Sequence of events
The fatal Partridge-Raleigh oilfield explosion occurred in June 2006. Partridge-Raleigh had hired contractors from an independent firm (Stringer’s Oilfield Services) to carry out maintenance on the tanks used by Partridge-Raleigh to store oil. Specifically, the contractors were required to install pipes from two oil storage tanks to another tank.
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During the installation process, welding sparks came into contact with the flammable vapor generated by open pipes eventually causing a fatal explosion. Out of the four workers deployed on the facility, three of them lost their lives while the other suffered serious injuries. Before this incidence, workers from Stringer’s Oilfield Services had managed to relocate two oil tanks from other sites to the new site.
The only task left was to install connecting pipes on the facility, but the explosion messed up everything. In a summary, the explosion was caused by errors made by the welders due to their inability to observe safety precautions when dealing with dangerous and explosive components (The US Chemical Investigation Board, 2007).
In order to prevent the occurrence of such incidences, I would have taken quite a number of preventive measures. Since the equipments are highly flammable, I would have used a gas detector to find out flammable vapour present in the tank other than using a lit torch.
I would isolate the open pipes and remove the pipes that were connecting the new tank with the older tanks that contained flammable liquid (The US Chemical Investigation Board, 2007).
Other measures of preventing such explosions include employment of qualified and well trained personnel to perform such tasks, observing extreme caution when working on containers with flammable liquids and also ensuring that every person involved understands the welding hazards.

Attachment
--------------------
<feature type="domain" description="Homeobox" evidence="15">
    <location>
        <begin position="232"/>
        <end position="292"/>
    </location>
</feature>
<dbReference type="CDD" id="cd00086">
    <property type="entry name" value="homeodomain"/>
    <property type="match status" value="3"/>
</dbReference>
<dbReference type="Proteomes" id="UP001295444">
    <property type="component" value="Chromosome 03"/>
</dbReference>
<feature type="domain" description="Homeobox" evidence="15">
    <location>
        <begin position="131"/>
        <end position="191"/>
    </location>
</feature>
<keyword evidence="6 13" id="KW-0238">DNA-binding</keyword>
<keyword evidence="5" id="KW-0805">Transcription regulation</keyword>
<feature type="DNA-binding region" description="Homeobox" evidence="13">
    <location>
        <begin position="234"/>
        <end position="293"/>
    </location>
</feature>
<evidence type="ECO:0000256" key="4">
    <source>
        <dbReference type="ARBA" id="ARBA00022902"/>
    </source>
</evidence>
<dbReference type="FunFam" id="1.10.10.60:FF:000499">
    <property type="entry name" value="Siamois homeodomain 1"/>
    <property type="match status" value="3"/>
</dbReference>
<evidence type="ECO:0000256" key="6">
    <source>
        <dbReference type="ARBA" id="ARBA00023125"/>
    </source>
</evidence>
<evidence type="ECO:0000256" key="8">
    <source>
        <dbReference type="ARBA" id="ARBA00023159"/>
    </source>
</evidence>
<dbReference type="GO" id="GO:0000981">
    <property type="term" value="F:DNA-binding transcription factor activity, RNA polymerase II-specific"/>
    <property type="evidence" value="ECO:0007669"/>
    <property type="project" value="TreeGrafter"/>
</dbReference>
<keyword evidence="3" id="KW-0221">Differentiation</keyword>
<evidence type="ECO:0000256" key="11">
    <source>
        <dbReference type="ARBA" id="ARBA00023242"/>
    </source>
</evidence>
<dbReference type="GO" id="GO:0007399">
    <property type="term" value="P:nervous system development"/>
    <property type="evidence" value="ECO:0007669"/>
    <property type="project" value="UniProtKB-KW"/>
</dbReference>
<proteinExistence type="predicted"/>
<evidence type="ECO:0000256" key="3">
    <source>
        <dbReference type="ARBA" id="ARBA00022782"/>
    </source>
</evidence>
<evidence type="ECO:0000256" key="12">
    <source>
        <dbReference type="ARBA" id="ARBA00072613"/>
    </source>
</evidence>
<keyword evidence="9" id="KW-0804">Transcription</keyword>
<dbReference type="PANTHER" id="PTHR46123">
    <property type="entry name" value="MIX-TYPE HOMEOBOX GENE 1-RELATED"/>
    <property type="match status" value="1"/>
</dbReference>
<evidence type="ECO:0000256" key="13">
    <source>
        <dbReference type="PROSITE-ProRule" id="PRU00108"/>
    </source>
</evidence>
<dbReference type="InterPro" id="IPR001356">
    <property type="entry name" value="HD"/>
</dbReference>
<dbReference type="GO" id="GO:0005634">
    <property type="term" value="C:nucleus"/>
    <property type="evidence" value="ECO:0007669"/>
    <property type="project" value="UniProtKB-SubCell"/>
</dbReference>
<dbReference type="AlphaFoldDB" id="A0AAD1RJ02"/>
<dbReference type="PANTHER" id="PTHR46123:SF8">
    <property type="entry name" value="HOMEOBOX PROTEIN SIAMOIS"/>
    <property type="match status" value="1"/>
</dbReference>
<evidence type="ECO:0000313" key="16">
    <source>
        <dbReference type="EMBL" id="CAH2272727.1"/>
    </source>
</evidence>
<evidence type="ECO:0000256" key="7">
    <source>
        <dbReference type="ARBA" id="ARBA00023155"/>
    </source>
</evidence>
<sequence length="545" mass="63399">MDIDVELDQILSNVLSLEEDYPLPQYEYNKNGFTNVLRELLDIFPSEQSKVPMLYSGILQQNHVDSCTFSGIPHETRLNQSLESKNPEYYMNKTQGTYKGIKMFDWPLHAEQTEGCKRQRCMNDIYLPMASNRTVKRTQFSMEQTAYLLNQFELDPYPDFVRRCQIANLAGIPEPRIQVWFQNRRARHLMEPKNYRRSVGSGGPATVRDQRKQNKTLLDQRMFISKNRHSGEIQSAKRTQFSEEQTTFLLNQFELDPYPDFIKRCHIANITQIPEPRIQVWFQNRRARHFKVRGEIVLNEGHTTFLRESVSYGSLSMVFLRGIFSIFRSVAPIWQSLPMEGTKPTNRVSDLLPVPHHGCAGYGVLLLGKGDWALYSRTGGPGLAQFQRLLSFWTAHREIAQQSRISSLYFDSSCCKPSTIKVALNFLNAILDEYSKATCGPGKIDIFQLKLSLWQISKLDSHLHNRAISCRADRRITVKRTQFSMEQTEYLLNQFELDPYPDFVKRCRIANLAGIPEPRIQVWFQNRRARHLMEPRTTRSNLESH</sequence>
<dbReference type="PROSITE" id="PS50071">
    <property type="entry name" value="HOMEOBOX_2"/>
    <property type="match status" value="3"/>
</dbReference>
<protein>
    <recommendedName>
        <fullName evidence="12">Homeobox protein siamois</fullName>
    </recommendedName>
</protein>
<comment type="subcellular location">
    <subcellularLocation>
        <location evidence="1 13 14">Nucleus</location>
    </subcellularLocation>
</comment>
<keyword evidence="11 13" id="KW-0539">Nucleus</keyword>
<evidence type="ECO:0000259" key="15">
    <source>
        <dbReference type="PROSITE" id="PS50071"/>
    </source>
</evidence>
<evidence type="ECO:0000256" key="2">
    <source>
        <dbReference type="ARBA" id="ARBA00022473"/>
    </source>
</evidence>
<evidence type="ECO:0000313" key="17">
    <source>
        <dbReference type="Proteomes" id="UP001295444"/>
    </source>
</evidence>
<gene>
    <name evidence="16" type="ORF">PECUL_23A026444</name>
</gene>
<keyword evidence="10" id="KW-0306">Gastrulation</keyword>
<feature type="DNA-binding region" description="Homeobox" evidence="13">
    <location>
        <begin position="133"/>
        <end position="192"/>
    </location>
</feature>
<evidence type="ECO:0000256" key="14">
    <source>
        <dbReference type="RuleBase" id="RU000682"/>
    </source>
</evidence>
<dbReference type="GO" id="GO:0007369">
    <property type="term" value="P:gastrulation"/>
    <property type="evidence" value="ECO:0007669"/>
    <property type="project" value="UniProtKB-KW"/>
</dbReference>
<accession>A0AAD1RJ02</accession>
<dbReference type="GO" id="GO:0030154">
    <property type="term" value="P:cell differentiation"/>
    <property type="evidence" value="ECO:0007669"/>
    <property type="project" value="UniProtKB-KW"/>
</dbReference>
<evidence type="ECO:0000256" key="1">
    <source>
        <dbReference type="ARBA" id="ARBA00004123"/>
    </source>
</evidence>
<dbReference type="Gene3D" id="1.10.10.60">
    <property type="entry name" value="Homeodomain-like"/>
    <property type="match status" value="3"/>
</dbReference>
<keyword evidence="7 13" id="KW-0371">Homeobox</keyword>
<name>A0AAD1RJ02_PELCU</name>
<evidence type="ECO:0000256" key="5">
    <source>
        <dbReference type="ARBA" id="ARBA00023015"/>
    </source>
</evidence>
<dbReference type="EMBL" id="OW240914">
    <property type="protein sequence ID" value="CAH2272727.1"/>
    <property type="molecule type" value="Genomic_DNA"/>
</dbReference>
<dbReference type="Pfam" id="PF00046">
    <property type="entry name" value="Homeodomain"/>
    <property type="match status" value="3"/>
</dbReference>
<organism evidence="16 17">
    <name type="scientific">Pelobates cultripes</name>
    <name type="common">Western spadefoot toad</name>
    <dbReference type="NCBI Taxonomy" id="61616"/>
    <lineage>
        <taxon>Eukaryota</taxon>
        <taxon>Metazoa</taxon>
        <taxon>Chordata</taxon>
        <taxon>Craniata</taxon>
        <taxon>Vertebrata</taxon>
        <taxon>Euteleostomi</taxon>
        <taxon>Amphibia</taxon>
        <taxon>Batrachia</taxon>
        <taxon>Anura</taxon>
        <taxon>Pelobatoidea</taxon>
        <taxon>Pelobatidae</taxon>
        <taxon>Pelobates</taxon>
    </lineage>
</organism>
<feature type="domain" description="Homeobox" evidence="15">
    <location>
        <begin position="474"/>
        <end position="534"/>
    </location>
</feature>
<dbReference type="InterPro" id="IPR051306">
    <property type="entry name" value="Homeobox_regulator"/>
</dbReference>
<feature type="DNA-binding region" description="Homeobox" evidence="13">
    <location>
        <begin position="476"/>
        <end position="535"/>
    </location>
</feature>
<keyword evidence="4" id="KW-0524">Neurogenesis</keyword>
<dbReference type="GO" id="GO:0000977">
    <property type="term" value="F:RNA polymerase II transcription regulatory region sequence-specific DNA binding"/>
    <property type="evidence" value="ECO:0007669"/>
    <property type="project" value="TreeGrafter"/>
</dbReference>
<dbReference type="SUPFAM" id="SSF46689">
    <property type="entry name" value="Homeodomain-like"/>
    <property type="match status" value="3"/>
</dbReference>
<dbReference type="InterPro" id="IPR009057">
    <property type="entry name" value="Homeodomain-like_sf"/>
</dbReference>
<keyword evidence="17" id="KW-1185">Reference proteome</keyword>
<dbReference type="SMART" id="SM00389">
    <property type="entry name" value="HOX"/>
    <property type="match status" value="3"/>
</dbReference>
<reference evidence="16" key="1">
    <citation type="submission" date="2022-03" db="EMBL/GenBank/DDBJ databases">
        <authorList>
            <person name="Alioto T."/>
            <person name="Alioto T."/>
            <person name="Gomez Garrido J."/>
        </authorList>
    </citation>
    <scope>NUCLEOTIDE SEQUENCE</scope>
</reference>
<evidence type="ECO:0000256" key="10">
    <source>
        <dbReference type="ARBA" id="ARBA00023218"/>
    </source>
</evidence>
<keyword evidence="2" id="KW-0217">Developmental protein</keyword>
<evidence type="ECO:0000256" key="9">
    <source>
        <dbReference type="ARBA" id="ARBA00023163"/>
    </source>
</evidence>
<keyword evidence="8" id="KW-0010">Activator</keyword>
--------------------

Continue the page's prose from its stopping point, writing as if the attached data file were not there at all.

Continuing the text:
The storage drums should be grounded especially when there is need to transfer flammable liquids from one storage tank to another (Ferguson & Janicak, 2005).
The subsequent investigations carried out by the government officials only relied on the findings from investigation agencies. In order to make a proper assessment of the accident, it is necessary to carry out thorough investigation in order to find out the real cause of the accident besides establishing why the accident happened. This will help in making appropriate changes to prevent the occurrence of such incidences in future.
In my own opinion, it is evident that the two firms did not follow safety practices required when working with highly flammable liquids. The Stringers Oilfield Services did not undertake proper training of its workers. While working on the facility, workers did not use the right equipment to ensure the safety of the process.
For example, besides using a scaffold to work on raised surfaces, the welder used an ordinary ladder. Partridge-Raleigh also failed to take any step to ensure that the hired firm had well trained workers capable of observing caution when operatting containers with flammable materials.
According to the US Chemical Investigation Board (2007), the Occupational Safety and Health Administration (OSHA) did not carry out its duties effectively. Hence, OSHA failed to inspect Stringer’s Oilfield Services and Partridge-Raleigh for close to three years before the explosion occurred. Thus, I totally agree with the investigation methods used by the United States Chemical Safety Board.
Proper hazard analysis would have averted the crisis since both firms would have prior knowledge on the likely practices that would endanger the whole process. This would help the two firms to come up with preventive measures before starting the maintenance process.
Ferguson, L. H., & Janicak, C. A. (2005).Fundamentals of fire protection for the safety professional. Lanham, Md: Government Institutes.
The US Chemical Investigation Board (2007). Case study: hot work control and safe work practices at oil and gas production wells. Web.